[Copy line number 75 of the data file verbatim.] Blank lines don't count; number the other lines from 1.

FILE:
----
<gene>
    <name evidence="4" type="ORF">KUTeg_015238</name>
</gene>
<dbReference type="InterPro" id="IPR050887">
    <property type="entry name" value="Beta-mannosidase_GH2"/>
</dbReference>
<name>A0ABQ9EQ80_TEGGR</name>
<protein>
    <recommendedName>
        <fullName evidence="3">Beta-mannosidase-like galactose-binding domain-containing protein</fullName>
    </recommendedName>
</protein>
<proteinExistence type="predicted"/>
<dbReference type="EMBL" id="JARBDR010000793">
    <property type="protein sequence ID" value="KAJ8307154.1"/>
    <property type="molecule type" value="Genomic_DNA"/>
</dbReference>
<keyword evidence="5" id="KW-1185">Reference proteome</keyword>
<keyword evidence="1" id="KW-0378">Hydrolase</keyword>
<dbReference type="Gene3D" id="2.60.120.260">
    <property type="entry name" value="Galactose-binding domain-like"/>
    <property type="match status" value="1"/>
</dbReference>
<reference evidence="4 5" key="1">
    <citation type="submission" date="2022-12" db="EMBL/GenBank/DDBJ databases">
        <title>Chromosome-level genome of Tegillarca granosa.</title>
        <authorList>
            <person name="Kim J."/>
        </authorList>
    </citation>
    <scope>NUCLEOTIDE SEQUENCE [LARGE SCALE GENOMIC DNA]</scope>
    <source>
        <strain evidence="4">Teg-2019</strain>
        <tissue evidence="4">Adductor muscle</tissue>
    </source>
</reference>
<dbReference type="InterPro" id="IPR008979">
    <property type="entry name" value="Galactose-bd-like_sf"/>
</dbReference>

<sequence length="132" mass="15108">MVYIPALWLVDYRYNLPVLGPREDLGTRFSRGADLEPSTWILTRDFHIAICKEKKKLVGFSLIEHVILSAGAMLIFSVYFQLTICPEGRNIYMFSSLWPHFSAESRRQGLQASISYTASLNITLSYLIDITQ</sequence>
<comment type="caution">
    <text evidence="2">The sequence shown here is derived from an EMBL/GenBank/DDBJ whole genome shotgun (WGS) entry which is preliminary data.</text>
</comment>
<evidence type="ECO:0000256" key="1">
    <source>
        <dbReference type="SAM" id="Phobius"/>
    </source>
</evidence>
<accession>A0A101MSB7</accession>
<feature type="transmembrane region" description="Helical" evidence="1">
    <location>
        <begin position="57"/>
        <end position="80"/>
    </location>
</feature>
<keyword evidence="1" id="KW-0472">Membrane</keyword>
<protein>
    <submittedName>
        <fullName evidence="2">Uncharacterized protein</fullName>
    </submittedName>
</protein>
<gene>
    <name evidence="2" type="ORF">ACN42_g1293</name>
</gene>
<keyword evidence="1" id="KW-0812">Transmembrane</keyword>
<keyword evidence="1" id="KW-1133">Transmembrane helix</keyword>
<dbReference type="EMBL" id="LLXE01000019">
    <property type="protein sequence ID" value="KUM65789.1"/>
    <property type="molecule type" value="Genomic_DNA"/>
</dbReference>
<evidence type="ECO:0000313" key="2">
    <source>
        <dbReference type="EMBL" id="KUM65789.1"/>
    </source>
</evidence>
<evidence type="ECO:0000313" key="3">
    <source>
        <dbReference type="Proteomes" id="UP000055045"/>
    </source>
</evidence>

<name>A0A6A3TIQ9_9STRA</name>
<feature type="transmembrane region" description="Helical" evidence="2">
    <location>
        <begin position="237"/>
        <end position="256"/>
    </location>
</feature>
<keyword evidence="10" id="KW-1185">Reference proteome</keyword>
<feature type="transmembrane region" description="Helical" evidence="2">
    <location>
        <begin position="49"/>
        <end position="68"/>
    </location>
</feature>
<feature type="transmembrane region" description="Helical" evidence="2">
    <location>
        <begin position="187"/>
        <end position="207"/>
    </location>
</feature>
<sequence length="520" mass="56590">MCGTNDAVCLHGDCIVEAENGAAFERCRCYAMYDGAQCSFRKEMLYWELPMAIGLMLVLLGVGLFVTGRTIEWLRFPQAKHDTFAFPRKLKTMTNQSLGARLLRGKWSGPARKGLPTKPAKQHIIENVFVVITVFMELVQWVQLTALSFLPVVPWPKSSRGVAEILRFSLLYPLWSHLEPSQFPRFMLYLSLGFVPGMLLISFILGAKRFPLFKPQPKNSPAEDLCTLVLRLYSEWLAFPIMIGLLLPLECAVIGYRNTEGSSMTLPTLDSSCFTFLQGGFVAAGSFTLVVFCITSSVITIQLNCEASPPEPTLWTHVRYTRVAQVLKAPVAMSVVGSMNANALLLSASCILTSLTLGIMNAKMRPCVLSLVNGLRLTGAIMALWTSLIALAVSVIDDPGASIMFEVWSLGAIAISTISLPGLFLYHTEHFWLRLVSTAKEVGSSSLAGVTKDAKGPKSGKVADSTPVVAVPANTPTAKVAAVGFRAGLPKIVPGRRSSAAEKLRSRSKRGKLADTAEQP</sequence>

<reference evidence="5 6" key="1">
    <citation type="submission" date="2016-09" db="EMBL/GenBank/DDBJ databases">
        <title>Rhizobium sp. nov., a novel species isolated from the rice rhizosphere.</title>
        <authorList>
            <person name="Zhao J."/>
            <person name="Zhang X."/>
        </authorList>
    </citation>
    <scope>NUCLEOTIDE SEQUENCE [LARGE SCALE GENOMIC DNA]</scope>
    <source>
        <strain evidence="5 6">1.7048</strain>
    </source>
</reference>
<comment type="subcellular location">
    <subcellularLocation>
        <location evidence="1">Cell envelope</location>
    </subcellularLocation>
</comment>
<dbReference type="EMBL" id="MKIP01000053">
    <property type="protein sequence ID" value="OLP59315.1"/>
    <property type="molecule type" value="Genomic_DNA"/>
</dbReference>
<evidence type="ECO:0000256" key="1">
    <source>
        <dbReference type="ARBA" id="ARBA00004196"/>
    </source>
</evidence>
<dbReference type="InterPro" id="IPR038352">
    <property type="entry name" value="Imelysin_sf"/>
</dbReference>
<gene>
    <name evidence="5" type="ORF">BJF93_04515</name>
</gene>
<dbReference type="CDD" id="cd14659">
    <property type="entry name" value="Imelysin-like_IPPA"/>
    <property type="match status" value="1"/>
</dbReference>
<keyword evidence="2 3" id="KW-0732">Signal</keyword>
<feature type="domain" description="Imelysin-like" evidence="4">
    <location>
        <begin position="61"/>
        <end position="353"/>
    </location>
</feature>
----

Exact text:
</evidence>